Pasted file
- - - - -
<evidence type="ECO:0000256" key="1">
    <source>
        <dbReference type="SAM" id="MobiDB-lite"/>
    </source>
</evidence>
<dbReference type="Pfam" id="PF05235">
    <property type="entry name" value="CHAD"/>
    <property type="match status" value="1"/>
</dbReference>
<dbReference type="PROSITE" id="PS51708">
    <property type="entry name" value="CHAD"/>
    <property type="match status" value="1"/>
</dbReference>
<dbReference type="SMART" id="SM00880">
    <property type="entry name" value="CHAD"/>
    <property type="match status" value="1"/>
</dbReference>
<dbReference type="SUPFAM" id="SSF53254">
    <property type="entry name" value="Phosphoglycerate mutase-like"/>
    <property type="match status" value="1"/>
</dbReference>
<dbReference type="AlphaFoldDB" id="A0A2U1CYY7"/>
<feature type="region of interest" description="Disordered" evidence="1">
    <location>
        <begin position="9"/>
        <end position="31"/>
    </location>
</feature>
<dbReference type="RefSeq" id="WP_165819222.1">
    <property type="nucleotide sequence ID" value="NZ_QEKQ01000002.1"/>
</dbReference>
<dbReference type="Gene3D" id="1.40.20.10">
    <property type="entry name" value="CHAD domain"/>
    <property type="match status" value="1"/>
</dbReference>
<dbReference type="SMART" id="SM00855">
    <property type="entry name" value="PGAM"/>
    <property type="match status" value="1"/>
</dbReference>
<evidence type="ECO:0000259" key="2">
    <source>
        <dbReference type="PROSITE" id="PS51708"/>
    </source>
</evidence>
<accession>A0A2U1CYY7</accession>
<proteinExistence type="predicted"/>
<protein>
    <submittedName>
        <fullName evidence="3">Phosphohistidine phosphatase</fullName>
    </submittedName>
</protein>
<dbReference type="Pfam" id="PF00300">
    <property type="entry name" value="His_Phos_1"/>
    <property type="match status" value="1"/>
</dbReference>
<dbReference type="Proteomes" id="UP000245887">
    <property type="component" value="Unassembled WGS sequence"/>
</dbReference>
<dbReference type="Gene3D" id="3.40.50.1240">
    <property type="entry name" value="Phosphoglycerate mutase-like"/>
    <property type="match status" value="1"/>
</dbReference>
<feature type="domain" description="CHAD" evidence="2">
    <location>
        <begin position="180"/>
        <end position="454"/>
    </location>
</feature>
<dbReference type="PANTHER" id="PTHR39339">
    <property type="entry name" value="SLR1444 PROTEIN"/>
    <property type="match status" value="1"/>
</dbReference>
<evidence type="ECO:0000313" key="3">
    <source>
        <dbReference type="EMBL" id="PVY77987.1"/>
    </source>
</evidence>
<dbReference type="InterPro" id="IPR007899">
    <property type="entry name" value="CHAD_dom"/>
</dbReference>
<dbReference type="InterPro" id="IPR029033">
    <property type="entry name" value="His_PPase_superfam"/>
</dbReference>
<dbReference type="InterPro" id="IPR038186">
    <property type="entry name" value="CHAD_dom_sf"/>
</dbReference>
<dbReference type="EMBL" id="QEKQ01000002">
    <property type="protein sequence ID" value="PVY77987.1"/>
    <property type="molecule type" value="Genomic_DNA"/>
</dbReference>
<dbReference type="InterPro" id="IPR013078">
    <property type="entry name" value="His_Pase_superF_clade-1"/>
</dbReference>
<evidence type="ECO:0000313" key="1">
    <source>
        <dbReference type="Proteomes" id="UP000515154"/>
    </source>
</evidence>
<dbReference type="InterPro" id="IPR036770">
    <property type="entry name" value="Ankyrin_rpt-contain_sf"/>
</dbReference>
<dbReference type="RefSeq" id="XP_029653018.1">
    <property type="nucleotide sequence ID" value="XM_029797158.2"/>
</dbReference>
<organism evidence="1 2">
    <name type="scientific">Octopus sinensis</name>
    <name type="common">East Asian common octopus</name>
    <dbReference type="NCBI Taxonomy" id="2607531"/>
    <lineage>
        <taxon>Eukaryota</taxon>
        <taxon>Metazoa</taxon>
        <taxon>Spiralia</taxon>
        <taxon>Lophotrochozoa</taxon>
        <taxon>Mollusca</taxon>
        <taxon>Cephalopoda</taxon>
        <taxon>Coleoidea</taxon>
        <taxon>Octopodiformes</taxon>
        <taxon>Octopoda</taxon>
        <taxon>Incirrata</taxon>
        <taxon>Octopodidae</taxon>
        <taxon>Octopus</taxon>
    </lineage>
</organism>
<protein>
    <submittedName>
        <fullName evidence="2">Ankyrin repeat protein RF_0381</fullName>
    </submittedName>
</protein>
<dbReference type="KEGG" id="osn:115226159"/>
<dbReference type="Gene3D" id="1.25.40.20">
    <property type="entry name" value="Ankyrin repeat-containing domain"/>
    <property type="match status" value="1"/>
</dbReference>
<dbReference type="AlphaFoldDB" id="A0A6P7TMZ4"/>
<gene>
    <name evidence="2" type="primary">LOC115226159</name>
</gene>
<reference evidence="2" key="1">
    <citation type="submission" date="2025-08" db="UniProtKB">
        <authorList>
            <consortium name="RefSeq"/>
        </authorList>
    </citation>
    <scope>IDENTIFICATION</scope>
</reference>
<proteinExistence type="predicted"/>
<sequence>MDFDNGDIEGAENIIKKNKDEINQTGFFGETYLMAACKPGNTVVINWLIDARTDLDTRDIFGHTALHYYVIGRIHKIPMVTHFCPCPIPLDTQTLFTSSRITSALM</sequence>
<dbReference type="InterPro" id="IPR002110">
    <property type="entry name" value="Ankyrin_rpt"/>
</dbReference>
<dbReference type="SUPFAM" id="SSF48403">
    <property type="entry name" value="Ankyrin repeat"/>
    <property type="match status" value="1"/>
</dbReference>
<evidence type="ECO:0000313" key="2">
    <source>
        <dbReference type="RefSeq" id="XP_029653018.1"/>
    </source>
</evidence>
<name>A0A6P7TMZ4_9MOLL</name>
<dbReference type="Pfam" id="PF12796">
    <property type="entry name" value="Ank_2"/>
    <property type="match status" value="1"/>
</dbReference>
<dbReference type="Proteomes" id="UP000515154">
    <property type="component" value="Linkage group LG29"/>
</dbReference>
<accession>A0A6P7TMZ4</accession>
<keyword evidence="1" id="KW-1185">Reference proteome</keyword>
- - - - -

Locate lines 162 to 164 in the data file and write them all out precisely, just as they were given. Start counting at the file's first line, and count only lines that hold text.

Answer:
    <property type="entry name" value="Ank_2"/>
    <property type="match status" value="1"/>
</dbReference>